Inquests are conducted in a formal manner. Statements and legal arguments are prepared, and evidence can be called from witnesses. The law and procedure relating to inquests is complex and can be overwhelming, frustrating and confusing.

Inquests are particularly distressing for those who have lost a loved one or who have been involved in a traumatic incident that has led to a death.

What is the role of an ‘interested person’ in an inquest?

The Coroners and Justice Act 2009 defines an ‘interested person’ in detail, but broadly, the term refers to someone who has the legal right to actively participate in the inquest proceedings; this can be someone who had some form of relationship with the deceased, was somehow involved in the circumstances surrounding the death or simply at the coroner’s discretion.

Those involved in an inquest have important rights allowing them to fully take part and help with the coroner’s investigation. These include:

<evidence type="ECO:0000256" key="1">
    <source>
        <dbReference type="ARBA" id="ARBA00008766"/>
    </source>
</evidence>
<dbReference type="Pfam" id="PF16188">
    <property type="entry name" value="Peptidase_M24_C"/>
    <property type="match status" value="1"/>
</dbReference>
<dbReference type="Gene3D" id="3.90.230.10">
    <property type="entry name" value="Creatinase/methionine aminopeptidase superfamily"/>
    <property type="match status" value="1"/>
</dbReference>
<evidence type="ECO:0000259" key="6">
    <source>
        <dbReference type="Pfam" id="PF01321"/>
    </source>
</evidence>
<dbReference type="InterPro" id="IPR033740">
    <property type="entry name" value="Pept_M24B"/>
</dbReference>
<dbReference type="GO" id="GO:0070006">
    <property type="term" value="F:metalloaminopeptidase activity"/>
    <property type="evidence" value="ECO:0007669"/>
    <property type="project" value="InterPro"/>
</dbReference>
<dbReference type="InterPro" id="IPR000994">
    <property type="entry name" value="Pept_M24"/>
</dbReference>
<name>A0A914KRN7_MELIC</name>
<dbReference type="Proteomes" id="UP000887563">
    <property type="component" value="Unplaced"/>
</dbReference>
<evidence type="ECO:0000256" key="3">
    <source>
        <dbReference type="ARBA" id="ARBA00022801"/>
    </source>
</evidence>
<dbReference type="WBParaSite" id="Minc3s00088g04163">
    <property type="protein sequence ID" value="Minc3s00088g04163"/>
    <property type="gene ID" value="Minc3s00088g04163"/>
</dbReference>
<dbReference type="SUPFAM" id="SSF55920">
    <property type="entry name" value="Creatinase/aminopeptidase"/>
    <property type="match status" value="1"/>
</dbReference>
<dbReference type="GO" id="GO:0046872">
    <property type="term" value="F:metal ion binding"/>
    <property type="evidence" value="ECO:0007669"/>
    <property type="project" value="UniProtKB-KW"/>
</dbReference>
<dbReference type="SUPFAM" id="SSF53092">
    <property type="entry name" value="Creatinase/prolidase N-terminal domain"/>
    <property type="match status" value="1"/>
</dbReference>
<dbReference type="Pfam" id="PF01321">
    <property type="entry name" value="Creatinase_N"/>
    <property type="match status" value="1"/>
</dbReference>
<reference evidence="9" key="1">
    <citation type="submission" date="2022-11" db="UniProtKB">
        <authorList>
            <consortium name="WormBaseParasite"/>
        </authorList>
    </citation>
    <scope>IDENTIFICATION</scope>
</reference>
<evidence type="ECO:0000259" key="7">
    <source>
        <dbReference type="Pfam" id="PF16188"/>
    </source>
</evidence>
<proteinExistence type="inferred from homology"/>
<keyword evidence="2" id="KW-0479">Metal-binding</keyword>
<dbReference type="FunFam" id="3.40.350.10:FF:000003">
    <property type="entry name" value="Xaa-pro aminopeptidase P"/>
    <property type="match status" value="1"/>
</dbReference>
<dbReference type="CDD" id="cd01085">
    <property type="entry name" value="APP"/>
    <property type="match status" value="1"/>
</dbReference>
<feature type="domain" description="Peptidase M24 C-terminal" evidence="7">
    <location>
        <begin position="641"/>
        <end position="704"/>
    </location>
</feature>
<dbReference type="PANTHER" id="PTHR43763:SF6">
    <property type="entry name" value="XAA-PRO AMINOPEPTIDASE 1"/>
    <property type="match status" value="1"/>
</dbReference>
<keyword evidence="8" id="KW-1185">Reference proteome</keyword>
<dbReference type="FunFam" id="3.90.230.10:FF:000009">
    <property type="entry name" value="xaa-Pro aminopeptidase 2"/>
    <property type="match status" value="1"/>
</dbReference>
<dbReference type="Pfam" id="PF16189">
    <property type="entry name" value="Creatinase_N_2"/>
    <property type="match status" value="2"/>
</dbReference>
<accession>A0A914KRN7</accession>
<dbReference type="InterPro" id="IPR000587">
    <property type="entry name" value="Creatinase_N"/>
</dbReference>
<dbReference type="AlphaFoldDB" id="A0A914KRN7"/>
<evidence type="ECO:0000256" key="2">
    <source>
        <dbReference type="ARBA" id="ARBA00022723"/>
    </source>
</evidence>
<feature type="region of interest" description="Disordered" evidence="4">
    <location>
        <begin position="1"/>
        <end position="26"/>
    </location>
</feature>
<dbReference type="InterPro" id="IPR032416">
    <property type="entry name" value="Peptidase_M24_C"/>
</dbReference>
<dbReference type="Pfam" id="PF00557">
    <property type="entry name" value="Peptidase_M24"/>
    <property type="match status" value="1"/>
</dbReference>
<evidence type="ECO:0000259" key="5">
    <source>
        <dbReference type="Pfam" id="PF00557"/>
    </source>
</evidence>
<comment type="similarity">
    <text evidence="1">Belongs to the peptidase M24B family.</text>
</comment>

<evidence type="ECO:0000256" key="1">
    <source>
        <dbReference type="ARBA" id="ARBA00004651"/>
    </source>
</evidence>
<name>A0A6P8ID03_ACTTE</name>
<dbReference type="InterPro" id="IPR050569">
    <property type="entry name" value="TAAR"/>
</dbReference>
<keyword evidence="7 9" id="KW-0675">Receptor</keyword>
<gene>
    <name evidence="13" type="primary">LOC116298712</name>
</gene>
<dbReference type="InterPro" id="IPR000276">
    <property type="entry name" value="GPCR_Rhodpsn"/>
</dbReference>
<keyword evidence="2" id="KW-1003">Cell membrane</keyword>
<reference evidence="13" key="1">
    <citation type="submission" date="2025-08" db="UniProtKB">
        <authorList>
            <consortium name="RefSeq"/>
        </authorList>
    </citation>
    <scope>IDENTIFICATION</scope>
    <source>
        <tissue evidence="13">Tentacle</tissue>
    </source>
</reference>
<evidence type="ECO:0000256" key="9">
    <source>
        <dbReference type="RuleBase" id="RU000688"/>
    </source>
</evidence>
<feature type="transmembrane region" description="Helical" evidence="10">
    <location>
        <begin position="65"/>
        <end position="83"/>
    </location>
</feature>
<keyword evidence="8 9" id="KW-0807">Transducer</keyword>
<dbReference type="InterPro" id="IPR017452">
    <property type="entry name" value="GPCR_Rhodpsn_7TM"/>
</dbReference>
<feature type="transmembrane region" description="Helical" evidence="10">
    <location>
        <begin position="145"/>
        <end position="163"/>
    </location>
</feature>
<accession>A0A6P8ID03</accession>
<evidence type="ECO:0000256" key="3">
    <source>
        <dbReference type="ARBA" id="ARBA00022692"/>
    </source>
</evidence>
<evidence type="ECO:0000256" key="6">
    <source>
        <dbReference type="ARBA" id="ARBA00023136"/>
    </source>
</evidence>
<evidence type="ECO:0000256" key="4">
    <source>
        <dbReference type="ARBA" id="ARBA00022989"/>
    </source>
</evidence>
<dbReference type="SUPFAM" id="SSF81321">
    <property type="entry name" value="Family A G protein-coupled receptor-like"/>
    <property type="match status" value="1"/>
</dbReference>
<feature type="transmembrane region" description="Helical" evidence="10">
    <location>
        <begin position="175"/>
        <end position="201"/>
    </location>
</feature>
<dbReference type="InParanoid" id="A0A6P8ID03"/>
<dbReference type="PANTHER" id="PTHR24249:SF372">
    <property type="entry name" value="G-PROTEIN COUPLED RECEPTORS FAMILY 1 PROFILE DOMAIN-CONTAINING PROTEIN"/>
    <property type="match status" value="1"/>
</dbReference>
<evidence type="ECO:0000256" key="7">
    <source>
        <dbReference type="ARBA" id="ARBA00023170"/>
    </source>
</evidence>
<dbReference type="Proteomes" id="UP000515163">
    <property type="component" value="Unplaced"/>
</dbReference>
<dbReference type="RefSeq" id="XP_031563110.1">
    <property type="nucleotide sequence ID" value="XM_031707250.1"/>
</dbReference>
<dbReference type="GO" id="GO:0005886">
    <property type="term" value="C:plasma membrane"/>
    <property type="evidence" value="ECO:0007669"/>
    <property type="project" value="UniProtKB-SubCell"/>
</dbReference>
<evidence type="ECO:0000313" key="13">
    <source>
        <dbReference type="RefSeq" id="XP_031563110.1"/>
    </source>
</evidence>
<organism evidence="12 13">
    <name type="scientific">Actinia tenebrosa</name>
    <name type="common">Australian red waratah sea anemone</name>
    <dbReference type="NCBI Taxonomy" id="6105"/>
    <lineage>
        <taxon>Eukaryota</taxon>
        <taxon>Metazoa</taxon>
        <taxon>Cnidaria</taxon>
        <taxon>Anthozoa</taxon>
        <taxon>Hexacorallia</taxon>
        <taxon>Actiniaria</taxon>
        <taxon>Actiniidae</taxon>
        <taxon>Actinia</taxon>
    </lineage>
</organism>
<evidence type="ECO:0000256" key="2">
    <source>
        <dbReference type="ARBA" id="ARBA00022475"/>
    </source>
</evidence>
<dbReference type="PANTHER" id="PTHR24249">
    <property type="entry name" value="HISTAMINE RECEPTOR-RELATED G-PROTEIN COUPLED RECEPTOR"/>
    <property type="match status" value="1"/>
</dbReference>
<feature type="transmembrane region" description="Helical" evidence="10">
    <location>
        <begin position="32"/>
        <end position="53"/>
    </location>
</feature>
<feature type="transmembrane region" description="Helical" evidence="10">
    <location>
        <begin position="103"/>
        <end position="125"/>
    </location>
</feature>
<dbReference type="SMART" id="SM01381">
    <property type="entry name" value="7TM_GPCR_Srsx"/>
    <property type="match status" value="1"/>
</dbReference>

• receiving copies of relevant documents by the coroner, including any the coroner deems relevant to the inquest
  • being notified by the coroner about crucial aspects of post-mortem or toxicology analysis
  • the ability to question witnesses at the inquest hearing
  • seeing written evidence and being allowed to object to it being used during the inquest hearing

Though immediate family can be directly involved in an inquest hearing, this can cause issues, such as instances where there is animosity and division amongst family members, where the family is disinterested in the inquest and attempts to stop it from taking place or even where the deceased has no known family.

When is an inquest needed?

A coroner typically performs an inquest in cases where:

  • The cause of death is still unknown following post-mortem